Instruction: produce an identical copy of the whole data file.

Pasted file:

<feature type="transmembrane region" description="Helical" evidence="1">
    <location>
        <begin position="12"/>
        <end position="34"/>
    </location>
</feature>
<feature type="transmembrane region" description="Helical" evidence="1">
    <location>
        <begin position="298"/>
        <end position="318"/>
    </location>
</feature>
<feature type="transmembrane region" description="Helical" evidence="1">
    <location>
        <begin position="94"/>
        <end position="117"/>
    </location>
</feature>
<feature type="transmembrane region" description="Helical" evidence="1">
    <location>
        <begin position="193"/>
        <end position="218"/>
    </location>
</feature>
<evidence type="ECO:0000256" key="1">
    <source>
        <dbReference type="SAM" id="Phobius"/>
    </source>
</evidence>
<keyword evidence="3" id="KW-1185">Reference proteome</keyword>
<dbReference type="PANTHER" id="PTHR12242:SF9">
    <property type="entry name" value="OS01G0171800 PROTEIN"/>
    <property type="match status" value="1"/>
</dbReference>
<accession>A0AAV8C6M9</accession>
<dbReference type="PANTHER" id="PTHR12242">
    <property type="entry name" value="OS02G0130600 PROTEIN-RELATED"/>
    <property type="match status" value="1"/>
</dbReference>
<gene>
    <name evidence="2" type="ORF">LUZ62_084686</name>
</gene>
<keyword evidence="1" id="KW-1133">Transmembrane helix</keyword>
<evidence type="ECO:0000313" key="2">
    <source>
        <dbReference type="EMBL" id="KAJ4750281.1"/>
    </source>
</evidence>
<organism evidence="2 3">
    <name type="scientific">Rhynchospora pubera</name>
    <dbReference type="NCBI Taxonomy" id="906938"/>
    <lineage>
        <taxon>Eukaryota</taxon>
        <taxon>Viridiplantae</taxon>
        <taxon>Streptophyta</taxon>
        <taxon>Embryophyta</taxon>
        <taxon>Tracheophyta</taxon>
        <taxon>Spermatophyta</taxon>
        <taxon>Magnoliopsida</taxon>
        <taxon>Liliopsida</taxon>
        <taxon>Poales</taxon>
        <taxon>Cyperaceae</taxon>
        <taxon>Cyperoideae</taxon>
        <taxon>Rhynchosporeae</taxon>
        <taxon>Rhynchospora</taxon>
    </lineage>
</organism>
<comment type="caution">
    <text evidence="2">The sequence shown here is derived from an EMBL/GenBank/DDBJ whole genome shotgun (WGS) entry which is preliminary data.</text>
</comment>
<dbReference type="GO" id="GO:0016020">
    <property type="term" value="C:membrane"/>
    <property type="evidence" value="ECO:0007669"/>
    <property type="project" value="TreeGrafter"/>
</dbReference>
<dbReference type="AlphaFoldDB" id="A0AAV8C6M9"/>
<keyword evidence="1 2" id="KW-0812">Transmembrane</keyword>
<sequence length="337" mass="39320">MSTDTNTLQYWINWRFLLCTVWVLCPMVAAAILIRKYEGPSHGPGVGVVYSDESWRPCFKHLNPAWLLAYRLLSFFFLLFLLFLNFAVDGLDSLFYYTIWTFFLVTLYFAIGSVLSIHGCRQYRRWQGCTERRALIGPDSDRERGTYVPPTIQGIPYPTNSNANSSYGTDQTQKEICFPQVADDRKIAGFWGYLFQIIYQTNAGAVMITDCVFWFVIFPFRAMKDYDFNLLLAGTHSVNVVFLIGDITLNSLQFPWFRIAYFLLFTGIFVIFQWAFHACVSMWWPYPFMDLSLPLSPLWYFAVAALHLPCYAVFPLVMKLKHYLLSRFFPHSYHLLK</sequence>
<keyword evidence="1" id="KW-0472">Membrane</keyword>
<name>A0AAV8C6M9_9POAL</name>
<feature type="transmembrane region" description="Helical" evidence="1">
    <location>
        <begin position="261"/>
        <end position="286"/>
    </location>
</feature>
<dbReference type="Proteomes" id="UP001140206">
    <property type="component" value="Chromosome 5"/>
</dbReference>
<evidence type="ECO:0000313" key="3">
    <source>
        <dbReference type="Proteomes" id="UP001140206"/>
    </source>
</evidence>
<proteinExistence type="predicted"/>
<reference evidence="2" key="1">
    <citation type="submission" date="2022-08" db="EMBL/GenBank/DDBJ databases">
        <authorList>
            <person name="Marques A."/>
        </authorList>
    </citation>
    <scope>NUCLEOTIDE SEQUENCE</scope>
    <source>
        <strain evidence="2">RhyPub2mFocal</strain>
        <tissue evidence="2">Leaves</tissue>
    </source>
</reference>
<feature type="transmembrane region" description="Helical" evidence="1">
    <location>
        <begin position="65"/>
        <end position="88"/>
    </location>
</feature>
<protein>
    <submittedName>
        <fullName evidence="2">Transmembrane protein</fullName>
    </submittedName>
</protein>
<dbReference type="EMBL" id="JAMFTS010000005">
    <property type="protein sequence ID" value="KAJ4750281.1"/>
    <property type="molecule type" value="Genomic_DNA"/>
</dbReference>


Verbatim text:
<feature type="transmembrane region" description="Helical" evidence="1">
    <location>
        <begin position="12"/>
        <end position="34"/>
    </location>
</feature>
<feature type="transmembrane region" description="Helical" evidence="1">
    <location>
        <begin position="298"/>
        <end position="318"/>
    </location>
</feature>
<feature type="transmembrane region" description="Helical" evidence="1">
    <location>
        <begin position="94"/>
        <end position="117"/>
    </location>
</feature>
<feature type="transmembrane region" description="Helical" evidence="1">
    <location>
        <begin position="193"/>
        <end position="218"/>
    </location>
</feature>
<evidence type="ECO:0000256" key="1">
    <source>
        <dbReference type="SAM" id="Phobius"/>
    </source>
</evidence>
<keyword evidence="3" id="KW-1185">Reference proteome</keyword>
<dbReference type="PANTHER" id="PTHR12242:SF9">
    <property type="entry name" value="OS01G0171800 PROTEIN"/>
    <property type="match status" value="1"/>
</dbReference>
<accession>A0AAV8C6M9</accession>
<dbReference type="PANTHER" id="PTHR12242">
    <property type="entry name" value="OS02G0130600 PROTEIN-RELATED"/>
    <property type="match status" value="1"/>
</dbReference>
<gene>
    <name evidence="2" type="ORF">LUZ62_084686</name>
</gene>
<keyword evidence="1" id="KW-1133">Transmembrane helix</keyword>
<evidence type="ECO:0000313" key="2">
    <source>
        <dbReference type="EMBL" id="KAJ4750281.1"/>
    </source>
</evidence>
<organism evidence="2 3">
    <name type="scientific">Rhynchospora pubera</name>
    <dbReference type="NCBI Taxonomy" id="906938"/>
    <lineage>
        <taxon>Eukaryota</taxon>
        <taxon>Viridiplantae</taxon>
        <taxon>Streptophyta</taxon>
        <taxon>Embryophyta</taxon>
        <taxon>Tracheophyta</taxon>
        <taxon>Spermatophyta</taxon>
        <taxon>Magnoliopsida</taxon>
        <taxon>Liliopsida</taxon>
        <taxon>Poales</taxon>
        <taxon>Cyperaceae</taxon>
        <taxon>Cyperoideae</taxon>
        <taxon>Rhynchosporeae</taxon>
        <taxon>Rhynchospora</taxon>
    </lineage>
</organism>
<comment type="caution">
    <text evidence="2">The sequence shown here is derived from an EMBL/GenBank/DDBJ whole genome shotgun (WGS) entry which is preliminary data.</text>
</comment>
<dbReference type="GO" id="GO:0016020">
    <property type="term" value="C:membrane"/>
    <property type="evidence" value="ECO:0007669"/>
    <property type="project" value="TreeGrafter"/>
</dbReference>
<dbReference type="AlphaFoldDB" id="A0AAV8C6M9"/>
<keyword evidence="1 2" id="KW-0812">Transmembrane</keyword>
<sequence length="337" mass="39320">MSTDTNTLQYWINWRFLLCTVWVLCPMVAAAILIRKYEGPSHGPGVGVVYSDESWRPCFKHLNPAWLLAYRLLSFFFLLFLLFLNFAVDGLDSLFYYTIWTFFLVTLYFAIGSVLSIHGCRQYRRWQGCTERRALIGPDSDRERGTYVPPTIQGIPYPTNSNANSSYGTDQTQKEICFPQVADDRKIAGFWGYLFQIIYQTNAGAVMITDCVFWFVIFPFRAMKDYDFNLLLAGTHSVNVVFLIGDITLNSLQFPWFRIAYFLLFTGIFVIFQWAFHACVSMWWPYPFMDLSLPLSPLWYFAVAALHLPCYAVFPLVMKLKHYLLSRFFPHSYHLLK</sequence>
<keyword evidence="1" id="KW-0472">Membrane</keyword>
<name>A0AAV8C6M9_9POAL</name>
<feature type="transmembrane region" description="Helical" evidence="1">
    <location>
        <begin position="261"/>
        <end position="286"/>
    </location>
</feature>
<dbReference type="Proteomes" id="UP001140206">
    <property type="component" value="Chromosome 5"/>
</dbReference>
<evidence type="ECO:0000313" key="3">
    <source>
        <dbReference type="Proteomes" id="UP001140206"/>
    </source>
</evidence>
<proteinExistence type="predicted"/>
<reference evidence="2" key="1">
    <citation type="submission" date="2022-08" db="EMBL/GenBank/DDBJ databases">
        <authorList>
            <person name="Marques A."/>
        </authorList>
    </citation>
    <scope>NUCLEOTIDE SEQUENCE</scope>
    <source>
        <strain evidence="2">RhyPub2mFocal</strain>
        <tissue evidence="2">Leaves</tissue>
    </source>
</reference>
<feature type="transmembrane region" description="Helical" evidence="1">
    <location>
        <begin position="65"/>
        <end position="88"/>
    </location>
</feature>
<protein>
    <submittedName>
        <fullName evidence="2">Transmembrane protein</fullName>
    </submittedName>
</protein>
<dbReference type="EMBL" id="JAMFTS010000005">
    <property type="protein sequence ID" value="KAJ4750281.1"/>
    <property type="molecule type" value="Genomic_DNA"/>
</dbReference>